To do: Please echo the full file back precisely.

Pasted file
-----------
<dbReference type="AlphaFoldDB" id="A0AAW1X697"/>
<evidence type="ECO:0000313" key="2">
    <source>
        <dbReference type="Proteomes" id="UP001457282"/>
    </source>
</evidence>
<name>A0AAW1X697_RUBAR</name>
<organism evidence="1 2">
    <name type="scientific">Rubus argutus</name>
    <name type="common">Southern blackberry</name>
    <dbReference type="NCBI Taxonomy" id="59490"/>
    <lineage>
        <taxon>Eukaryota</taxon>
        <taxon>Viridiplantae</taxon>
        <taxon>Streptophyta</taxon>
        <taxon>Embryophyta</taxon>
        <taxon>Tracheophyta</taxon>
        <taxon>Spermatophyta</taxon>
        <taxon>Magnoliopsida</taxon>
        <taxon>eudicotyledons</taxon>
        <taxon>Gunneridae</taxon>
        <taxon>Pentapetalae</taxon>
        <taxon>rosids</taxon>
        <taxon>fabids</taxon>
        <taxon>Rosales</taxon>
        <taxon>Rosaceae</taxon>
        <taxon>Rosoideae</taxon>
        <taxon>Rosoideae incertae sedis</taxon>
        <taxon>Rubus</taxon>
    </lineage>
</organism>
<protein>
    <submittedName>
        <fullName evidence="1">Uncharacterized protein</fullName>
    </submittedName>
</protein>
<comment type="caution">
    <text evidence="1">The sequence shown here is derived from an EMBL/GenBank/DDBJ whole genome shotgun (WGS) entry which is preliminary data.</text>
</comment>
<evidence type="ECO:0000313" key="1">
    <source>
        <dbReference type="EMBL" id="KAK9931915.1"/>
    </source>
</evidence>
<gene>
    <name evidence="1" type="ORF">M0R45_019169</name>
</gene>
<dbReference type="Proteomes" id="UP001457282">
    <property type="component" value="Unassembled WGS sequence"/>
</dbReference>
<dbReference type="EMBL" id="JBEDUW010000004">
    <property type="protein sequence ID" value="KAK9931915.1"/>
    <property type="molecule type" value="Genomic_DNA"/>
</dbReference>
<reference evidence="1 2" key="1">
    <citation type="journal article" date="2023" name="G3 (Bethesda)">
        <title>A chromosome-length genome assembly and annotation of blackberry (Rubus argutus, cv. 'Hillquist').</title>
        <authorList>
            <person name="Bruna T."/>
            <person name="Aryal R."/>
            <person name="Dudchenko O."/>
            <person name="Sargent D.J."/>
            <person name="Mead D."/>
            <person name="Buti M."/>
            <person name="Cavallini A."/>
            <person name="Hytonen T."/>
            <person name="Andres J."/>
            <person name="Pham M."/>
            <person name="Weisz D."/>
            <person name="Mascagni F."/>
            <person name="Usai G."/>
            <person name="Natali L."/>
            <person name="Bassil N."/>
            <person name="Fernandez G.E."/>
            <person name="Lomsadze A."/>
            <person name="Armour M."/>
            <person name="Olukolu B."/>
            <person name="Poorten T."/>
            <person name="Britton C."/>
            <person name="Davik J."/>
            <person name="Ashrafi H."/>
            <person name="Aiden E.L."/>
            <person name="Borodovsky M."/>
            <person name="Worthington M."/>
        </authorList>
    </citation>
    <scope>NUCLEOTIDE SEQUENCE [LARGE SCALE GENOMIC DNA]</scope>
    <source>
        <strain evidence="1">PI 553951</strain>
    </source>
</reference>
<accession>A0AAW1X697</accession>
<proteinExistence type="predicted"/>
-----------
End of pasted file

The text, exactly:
<dbReference type="AlphaFoldDB" id="A0AAW1X697"/>
<evidence type="ECO:0000313" key="2">
    <source>
        <dbReference type="Proteomes" id="UP001457282"/>
    </source>
</evidence>
<name>A0AAW1X697_RUBAR</name>
<organism evidence="1 2">
    <name type="scientific">Rubus argutus</name>
    <name type="common">Southern blackberry</name>
    <dbReference type="NCBI Taxonomy" id="59490"/>
    <lineage>
        <taxon>Eukaryota</taxon>
        <taxon>Viridiplantae</taxon>
        <taxon>Streptophyta</taxon>
        <taxon>Embryophyta</taxon>
        <taxon>Tracheophyta</taxon>
        <taxon>Spermatophyta</taxon>
        <taxon>Magnoliopsida</taxon>
        <taxon>eudicotyledons</taxon>
        <taxon>Gunneridae</taxon>
        <taxon>Pentapetalae</taxon>
        <taxon>rosids</taxon>
        <taxon>fabids</taxon>
        <taxon>Rosales</taxon>
        <taxon>Rosaceae</taxon>
        <taxon>Rosoideae</taxon>
        <taxon>Rosoideae incertae sedis</taxon>
        <taxon>Rubus</taxon>
    </lineage>
</organism>
<protein>
    <submittedName>
        <fullName evidence="1">Uncharacterized protein</fullName>
    </submittedName>
</protein>
<comment type="caution">
    <text evidence="1">The sequence shown here is derived from an EMBL/GenBank/DDBJ whole genome shotgun (WGS) entry which is preliminary data.</text>
</comment>
<evidence type="ECO:0000313" key="1">
    <source>
        <dbReference type="EMBL" id="KAK9931915.1"/>
    </source>
</evidence>
<gene>
    <name evidence="1" type="ORF">M0R45_019169</name>
</gene>
<dbReference type="Proteomes" id="UP001457282">
    <property type="component" value="Unassembled WGS sequence"/>
</dbReference>
<dbReference type="EMBL" id="JBEDUW010000004">
    <property type="protein sequence ID" value="KAK9931915.1"/>
    <property type="molecule type" value="Genomic_DNA"/>
</dbReference>
<reference evidence="1 2" key="1">
    <citation type="journal article" date="2023" name="G3 (Bethesda)">
        <title>A chromosome-length genome assembly and annotation of blackberry (Rubus argutus, cv. 'Hillquist').</title>
        <authorList>
            <person name="Bruna T."/>
            <person name="Aryal R."/>
            <person name="Dudchenko O."/>
            <person name="Sargent D.J."/>
            <person name="Mead D."/>
            <person name="Buti M."/>
            <person name="Cavallini A."/>
            <person name="Hytonen T."/>
            <person name="Andres J."/>
            <person name="Pham M."/>
            <person name="Weisz D."/>
            <person name="Mascagni F."/>
            <person name="Usai G."/>
            <person name="Natali L."/>
            <person name="Bassil N."/>
            <person name="Fernandez G.E."/>
            <person name="Lomsadze A."/>
            <person name="Armour M."/>
            <person name="Olukolu B."/>
            <person name="Poorten T."/>
            <person name="Britton C."/>
            <person name="Davik J."/>
            <person name="Ashrafi H."/>
            <person name="Aiden E.L."/>
            <person name="Borodovsky M."/>
            <person name="Worthington M."/>
        </authorList>
    </citation>
    <scope>NUCLEOTIDE SEQUENCE [LARGE SCALE GENOMIC DNA]</scope>
    <source>
        <strain evidence="1">PI 553951</strain>
    </source>
</reference>
<accession>A0AAW1X697</accession>
<proteinExistence type="predicted"/>